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Three years later, Melbourne-based Mary became the first woman in Australia to be appointed as a customs sub-agent. Her appointment was described in national papers as an ‘innovation.’

Mary met with great opposition when she applied because she was a woman. While there were ‘dozens’ of women customs clerks in Sydney and Melbourne, Mary’s licence meant she could sign clearing documents in her uncle’s absence – she’d already worked in his customs agency for 12 years.1

Statistics was one of the few departments where women were initially allowed to work in customs. Edith Hanson was the first woman to work in Sydney’s Customs House starting as a ‘typewriter’ in 1872.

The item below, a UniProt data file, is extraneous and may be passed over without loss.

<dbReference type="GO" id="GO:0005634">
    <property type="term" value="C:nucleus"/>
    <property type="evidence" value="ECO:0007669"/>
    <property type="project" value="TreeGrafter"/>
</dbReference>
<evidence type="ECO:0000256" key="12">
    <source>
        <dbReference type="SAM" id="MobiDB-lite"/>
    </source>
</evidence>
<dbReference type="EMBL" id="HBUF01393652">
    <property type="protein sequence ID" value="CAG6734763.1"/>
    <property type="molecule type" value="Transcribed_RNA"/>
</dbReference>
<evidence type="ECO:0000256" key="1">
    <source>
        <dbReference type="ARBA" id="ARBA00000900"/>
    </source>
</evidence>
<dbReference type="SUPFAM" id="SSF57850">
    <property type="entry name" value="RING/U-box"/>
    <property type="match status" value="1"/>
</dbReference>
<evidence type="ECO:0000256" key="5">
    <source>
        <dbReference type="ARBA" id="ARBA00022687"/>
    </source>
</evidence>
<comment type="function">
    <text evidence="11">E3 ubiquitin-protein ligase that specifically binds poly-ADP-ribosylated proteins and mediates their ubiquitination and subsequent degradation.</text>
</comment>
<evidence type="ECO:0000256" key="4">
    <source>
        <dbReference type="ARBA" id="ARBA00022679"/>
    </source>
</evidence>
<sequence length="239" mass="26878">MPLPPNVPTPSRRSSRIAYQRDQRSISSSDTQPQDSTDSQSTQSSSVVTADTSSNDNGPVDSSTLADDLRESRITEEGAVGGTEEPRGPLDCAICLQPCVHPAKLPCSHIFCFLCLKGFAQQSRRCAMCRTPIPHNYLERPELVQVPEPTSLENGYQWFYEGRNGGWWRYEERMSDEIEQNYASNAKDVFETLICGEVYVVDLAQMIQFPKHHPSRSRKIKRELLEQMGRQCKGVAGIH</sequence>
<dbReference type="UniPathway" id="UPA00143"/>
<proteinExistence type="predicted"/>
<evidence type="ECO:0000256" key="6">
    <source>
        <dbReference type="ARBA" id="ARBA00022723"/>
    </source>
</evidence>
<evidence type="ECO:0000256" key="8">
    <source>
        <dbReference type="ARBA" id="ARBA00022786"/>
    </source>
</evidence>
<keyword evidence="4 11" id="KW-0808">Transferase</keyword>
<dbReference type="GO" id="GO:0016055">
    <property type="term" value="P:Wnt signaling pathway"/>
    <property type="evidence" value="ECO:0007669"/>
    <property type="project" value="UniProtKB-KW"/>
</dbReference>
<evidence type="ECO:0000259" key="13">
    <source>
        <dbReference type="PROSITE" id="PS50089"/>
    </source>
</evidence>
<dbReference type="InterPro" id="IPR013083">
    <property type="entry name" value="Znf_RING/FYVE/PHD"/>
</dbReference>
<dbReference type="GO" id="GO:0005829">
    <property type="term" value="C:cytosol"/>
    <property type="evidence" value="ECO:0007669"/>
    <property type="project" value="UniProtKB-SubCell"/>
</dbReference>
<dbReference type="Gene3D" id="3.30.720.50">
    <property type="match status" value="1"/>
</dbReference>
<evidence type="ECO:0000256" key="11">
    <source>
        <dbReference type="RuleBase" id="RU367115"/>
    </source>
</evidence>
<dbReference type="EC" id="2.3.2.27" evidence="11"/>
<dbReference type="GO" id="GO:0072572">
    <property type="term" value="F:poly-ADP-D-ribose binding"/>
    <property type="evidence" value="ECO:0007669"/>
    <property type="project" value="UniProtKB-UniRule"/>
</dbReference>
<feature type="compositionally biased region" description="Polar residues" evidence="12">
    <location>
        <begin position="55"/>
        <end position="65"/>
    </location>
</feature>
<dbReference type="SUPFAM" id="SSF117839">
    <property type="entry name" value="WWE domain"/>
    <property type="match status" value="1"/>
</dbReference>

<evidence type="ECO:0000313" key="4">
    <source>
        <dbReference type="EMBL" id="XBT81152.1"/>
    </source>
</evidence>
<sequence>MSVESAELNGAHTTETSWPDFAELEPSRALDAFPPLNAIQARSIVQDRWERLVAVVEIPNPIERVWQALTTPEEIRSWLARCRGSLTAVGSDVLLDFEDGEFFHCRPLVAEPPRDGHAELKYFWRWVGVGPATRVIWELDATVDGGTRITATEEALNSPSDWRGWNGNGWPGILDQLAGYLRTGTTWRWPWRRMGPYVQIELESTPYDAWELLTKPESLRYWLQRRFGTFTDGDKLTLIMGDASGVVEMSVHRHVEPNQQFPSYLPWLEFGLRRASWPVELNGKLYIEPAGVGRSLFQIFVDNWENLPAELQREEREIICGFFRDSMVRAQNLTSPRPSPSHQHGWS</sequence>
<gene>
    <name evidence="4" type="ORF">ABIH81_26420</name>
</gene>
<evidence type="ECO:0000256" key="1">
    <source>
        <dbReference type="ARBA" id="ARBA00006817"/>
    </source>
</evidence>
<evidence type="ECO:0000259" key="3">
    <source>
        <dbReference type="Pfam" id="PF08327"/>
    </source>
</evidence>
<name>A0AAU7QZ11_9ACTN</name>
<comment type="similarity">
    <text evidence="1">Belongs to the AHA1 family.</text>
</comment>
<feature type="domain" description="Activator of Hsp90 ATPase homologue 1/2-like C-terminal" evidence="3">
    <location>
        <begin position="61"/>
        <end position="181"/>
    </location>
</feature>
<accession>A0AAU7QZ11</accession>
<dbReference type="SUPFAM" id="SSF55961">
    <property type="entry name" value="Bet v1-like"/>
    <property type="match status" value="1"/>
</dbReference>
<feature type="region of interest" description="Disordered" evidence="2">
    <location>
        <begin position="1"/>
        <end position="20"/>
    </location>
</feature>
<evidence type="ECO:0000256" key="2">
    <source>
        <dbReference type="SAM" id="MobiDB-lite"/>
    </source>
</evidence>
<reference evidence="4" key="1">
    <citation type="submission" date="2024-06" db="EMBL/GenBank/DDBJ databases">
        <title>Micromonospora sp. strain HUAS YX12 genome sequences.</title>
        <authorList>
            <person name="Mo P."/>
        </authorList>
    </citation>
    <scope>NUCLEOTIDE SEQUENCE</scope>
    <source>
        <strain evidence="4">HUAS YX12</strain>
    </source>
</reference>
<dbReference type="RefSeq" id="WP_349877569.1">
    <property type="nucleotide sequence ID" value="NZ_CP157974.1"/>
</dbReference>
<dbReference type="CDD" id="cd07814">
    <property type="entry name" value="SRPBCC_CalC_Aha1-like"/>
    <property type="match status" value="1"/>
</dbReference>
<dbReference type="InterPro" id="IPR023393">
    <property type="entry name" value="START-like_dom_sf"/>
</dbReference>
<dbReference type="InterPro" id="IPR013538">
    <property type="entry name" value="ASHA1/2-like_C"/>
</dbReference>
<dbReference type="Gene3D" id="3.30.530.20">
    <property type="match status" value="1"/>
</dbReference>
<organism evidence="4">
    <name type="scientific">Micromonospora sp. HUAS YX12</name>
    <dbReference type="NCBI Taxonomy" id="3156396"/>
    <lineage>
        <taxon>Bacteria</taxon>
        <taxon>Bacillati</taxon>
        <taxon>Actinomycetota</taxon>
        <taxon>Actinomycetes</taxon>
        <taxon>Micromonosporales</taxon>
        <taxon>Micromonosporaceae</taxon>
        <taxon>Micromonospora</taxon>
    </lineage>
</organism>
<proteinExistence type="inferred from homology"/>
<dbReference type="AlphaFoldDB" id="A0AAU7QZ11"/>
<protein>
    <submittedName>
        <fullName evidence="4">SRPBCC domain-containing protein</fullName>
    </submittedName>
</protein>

From then on women were employed as junior clerks to operate new-fangled accounting and typing machines. Their role was to perform ‘clerical work of a purely mechanical nature’ to free men for ‘more profitable pursuits.’ The few female customs agents who frequented Customs House from the 1950s onwards noted that often they were the only woman in the room.

It wasn’t until the 1960s that women were allowed to work on the waterfront. In 1967, 4 women were appointed to search for female smugglers.

1 Leigh, E 1929, ‘Woman Customs Sub-Agent,’ The Observer, Adelaide, 7 September, p.51. http://nla.gov.au/nla.news-article165607366

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